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Trump Organization faces difficult legal scrutiny in New York

New York investigators are apparently exploring the possibility of Trump's business misleading financial lenders by inflating the value of company assets.
Image:  Trump Tower on Fifth Avenue in New York City
Trump Tower on Fifth Avenue in New York City on June 22, 2020.Timothy A. Clary / AFP - Getty Images

If Donald Trump seemed a bit more unsettled than usual during his 53-minute tirade at the Republican National Convention yesterday, it may be because things aren't going especially well for the president. The coronavirus is still taking a severe daily toll on his country; the unemployment rate is at levels unseen since the Great Depression; and polls show him struggling in his re-election bid.

It's against this backdrop that Trump's business appears to be facing real legal trouble. The New York Times reported late yesterday:

The New York State attorney general's office has stepped up its inquiry into whether President Trump and the Trump Organization committed fraud by overstating assets to get loans and tax benefits, asking a judge to order Eric Trump to answer questions under oath and the company to hand over documents, court papers show.... [State Attorney General Letitia James] is seeking to determine if President Trump and his business improperly inflated his assets "to secure loans and obtain economic and tax benefits," the filing said.

Often, controversies from the business world resonate differently than political scandals, but make no mistake: the Trump Organization is facing a very serious probe. What the New York attorney general's office is apparently exploring is the possibility of the president's business misleading financial lenders by inflating the value of the company's assets.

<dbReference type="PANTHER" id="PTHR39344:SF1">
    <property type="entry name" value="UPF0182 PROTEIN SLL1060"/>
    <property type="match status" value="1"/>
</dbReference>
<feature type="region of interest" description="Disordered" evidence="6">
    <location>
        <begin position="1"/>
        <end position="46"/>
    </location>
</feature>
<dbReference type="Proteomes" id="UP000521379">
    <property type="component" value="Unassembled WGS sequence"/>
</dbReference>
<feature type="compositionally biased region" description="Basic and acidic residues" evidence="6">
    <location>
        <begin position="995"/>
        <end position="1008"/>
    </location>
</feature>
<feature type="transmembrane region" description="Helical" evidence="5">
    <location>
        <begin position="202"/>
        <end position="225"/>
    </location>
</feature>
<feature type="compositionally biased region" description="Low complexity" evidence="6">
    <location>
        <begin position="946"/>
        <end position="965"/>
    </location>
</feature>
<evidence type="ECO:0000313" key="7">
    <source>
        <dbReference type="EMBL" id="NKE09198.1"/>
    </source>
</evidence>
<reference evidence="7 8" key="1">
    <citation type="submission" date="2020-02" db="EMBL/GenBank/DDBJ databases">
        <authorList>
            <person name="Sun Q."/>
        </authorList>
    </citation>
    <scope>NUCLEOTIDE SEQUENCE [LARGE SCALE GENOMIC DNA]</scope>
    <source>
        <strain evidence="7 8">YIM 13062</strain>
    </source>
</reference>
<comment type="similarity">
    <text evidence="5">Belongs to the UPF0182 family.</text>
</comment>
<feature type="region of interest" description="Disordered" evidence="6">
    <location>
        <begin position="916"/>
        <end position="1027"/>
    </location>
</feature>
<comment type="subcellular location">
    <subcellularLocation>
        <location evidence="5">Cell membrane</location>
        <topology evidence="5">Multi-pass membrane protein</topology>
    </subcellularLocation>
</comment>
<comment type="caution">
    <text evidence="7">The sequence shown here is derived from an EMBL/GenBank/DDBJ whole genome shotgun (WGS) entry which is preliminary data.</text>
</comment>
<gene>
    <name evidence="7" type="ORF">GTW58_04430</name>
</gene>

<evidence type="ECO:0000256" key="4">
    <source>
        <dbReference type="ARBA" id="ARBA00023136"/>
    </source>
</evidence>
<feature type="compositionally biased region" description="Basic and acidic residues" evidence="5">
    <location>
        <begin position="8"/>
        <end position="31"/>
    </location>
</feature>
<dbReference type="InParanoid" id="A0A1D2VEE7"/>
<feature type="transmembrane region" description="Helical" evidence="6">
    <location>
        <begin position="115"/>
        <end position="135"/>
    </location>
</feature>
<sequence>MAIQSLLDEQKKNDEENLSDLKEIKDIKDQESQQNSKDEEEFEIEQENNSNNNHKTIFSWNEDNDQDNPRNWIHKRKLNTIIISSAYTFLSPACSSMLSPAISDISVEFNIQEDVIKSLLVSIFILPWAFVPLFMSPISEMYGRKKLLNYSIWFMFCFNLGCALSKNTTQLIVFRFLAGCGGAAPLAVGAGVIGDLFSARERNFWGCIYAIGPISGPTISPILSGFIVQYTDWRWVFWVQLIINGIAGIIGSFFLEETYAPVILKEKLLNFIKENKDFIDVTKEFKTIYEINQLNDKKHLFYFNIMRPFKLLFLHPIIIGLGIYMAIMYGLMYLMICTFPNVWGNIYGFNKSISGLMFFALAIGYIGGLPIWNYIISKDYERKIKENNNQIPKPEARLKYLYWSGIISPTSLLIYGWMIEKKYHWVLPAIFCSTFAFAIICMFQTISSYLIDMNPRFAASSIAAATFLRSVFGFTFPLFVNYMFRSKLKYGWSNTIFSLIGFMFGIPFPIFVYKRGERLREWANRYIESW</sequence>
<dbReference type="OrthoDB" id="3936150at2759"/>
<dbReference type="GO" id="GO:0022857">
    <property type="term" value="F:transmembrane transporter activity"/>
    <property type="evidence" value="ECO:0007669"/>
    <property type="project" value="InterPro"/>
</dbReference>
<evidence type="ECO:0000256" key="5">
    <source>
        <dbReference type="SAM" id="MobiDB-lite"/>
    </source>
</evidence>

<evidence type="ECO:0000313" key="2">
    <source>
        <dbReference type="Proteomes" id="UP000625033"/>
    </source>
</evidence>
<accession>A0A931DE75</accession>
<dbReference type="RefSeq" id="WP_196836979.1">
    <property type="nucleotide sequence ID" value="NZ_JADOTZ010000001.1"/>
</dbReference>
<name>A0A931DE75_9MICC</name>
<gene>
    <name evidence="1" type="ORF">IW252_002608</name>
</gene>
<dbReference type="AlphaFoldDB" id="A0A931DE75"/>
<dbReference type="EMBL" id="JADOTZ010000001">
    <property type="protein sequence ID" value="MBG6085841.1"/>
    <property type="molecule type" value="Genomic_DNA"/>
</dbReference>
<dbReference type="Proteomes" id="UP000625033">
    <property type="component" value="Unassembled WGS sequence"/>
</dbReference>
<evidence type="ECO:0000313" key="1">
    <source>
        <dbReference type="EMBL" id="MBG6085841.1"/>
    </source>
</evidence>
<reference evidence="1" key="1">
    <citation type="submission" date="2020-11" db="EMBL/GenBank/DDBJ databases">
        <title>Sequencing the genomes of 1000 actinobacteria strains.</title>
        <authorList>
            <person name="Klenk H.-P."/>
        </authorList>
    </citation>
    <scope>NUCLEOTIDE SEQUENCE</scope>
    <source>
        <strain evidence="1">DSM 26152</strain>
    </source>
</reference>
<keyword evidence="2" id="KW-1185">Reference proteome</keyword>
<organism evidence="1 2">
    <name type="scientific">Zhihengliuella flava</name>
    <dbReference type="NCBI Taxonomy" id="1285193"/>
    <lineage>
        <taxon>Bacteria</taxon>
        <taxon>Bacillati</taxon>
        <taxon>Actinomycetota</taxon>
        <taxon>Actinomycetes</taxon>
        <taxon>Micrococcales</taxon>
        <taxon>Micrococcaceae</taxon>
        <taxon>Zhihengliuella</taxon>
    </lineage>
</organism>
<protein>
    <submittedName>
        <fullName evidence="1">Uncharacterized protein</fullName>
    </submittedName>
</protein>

To be sure, these allegations are not altogether new: Michael Cohen, Trump's former lawyer and fixer, gave sworn testimony to Congress last year and claimed that the Trump Organization routinely lied to gain financial advantages.

If proven true, these are the kinds of fraudulent activities that can create a legal nightmare for a company.

What's more, while the investigation plodded along in the wake of Cohen's revelations, it now appears to be reaching a new and more serious level -- including the state attorney general's office eagerly seeking a conversation with the Trump Organization's current executive vice president, helping oversee the day-to-day operation. NBC News added yesterday:

The president's son Eric Trump has refused to comply with a subpoena in a New York state prosecutor's investigation of the Trump Organization, court documents revealed Monday. President Donald Trump's entire private business entity has yet to comply with subpoenas from New York Attorney General Letitia James, James said in court documents.... Prosecutors assert that hundreds of documents have been withheld by the Trump Organization in the inquiry.

It's worth noting for context that Eric Trump reportedly agreed to an interview with New York investigators, but then canceled ahead of the scheduled meeting. This came around the same time Trump Organization lawyers said the company did not intend to comply with subpoenas related to the investigation.

That's probably not a sustainable posture.

"Nothing will stop us from following the facts and the law, wherever they may lead," state AG Letitia James said yesterday. "For months, the Trump organization has made baseless claims in an effort to shield evidence from a lawful investigation into its financial dealings."

She added, "They have stalled, withheld documents, and instructed witnesses, including Eric Trump, to refuse to answer questions under oath. That's why we've filed a motion to compel the Trump Organization to comply with our office's lawful subpoenas for documents and testimony. These questions will be answered and the truth will be uncovered, because no one is above the law."

Watch this space.